May 8, 2023 | Maritime business news

According to the International Chamber of Shipping (ICS), African seafarers could be key to the industry’s decarbonised future.

African policymakers are being advised to implement training infrastructure as quickly as possible to maximise high-quality employment opportunities for African workers and facilitate the continent’s green transition. A growing demand has been identified for seafarers able to handle low and zero-carbon fuels (such as hydrogen and ammonia) and new technologies that will be needed in order to progress towards a decarbonized maritime shipping sector by 2050.

ICS says that in the race to zero-carbon shipping, seafarer supply countries that take early action are likely to reap significant socio-economic benefits, and Africa is considered well positioned to be a green seafarer hub.

South African Maritime Safety Authority (SAMSA) Occupational Health & Safety and Maritime Welfare Manager, Sibusiso Rantsoabe, said: “There is currently unprecedented demand for African seafarers and the urgent need to decarbonise creates further opportunities for our workers, who have already demonstrated their excellence in a global setting. Becoming a supply hub of the seafarers of the future is a win-win situation that will not only benefit African countries through the creation of good quality jobs, but the entire world by lowering the environmental impact of human actions. This presents an opportunity for Africa to ensure that we are not left behind but also cement our place as a potential new crewing frontier for shipping.”

The National Seafarer Development Programme (NSDP), run by the South African International Maritime Institute (SAIMI), is empowering the deck, engine room and fishing crew of the future and creating good jobs for workers. SAIMI and the International Maritime Employers Council (IMEC) are also due to launch an IMEC South African cadet training programme.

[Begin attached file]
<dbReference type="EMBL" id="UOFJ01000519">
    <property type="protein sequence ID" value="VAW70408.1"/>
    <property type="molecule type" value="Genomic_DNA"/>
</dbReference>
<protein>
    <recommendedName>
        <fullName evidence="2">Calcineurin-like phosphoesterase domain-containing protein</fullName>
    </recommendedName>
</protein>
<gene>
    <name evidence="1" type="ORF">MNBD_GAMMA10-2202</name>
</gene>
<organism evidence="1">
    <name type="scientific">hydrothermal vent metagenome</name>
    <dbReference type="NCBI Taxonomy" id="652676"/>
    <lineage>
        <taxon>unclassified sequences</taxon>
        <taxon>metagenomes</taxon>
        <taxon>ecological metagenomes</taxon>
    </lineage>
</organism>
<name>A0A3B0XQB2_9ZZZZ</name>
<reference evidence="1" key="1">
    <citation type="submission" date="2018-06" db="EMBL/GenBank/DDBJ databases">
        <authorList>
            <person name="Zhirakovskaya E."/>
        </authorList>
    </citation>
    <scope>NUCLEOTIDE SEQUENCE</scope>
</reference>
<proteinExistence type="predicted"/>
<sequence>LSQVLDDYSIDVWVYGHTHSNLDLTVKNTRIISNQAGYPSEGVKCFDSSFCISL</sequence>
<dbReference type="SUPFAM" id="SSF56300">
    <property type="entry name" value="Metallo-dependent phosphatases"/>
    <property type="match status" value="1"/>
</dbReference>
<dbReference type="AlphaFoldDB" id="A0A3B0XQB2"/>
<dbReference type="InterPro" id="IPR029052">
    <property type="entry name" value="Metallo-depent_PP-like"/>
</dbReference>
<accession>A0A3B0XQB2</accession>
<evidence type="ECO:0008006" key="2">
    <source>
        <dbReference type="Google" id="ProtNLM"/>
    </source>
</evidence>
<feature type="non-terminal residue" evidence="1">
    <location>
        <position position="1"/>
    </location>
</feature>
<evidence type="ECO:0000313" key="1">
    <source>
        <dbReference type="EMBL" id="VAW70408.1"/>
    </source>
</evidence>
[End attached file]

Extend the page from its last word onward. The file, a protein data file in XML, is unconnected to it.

IMEC CEO Francesco Gargiulo, said: “As an organisation that represents over 260 maritime employers around the globe and works to negotiate fair and sustainable seafarers’ wages and conditions of employment on their behalf, it is clear to us that shipping’s decarbonisation journey will be powered by human beings. The industry is already experiencing a need for sufficient skilled workers to operate modern vessels and this will only continue to grow over the coming years. As a potential major seafarer supply continent, developing the talent of African seafarers offers us a pathway to delivering a greener future for shipping and the wider maritime world.”

International Transport Workers’ Federation (ITF) Africa Regional Secretary, Mohammed Dauda Safiyanu believes that as one of the world’s biggest growth markets with 1.3 billion people and a combined GDP of US$3.5trn, Africa could reap some of the rewards of shipping’s green transition.

Safiyanu said: “Transitioning away from fossil fuels requires additional skill sets that must be properly developed, and while this is definitely a challenge, it is also an opportunity for African countries to develop their own highly skilled seafaring workforces. As part of a Just Transition, these jobs must be decent, which includes meeting the highest health and safety standards. They should also be fairly-paid, bringing economic benefits to the region and thereby improving parity between the global north and the global south. The sooner that we begin investing in green skills, the more likely it is that we can crew the low emission vessels of tomorrow. The future of green shipping in the region must involve high skill, high quality jobs for African seafarers.”

ICS Senior Manager Policy and Employment Affairs, Helio Vicente, said: “Given the mix of low and zero carbon fuels set to power ships in the future, training and upskilling seafarers has never been more urgent. Technology must evolve in step with seafarer skills so that the shift to a greener future is done as safely and efficiently as possible, minimising risk along the supply chain. African maritime leaders must act now to ensure that their workforces are primed for shipping’s green transition.”

The Maritime Just Transition Task Force, which is primarily funded by Lloyd’s Register Foundation, believes that by working together, governments, policy makers, ship owners and operators, seafarers’ unions, and other stakeholders, will maximise the likelihood of a Just Transition.

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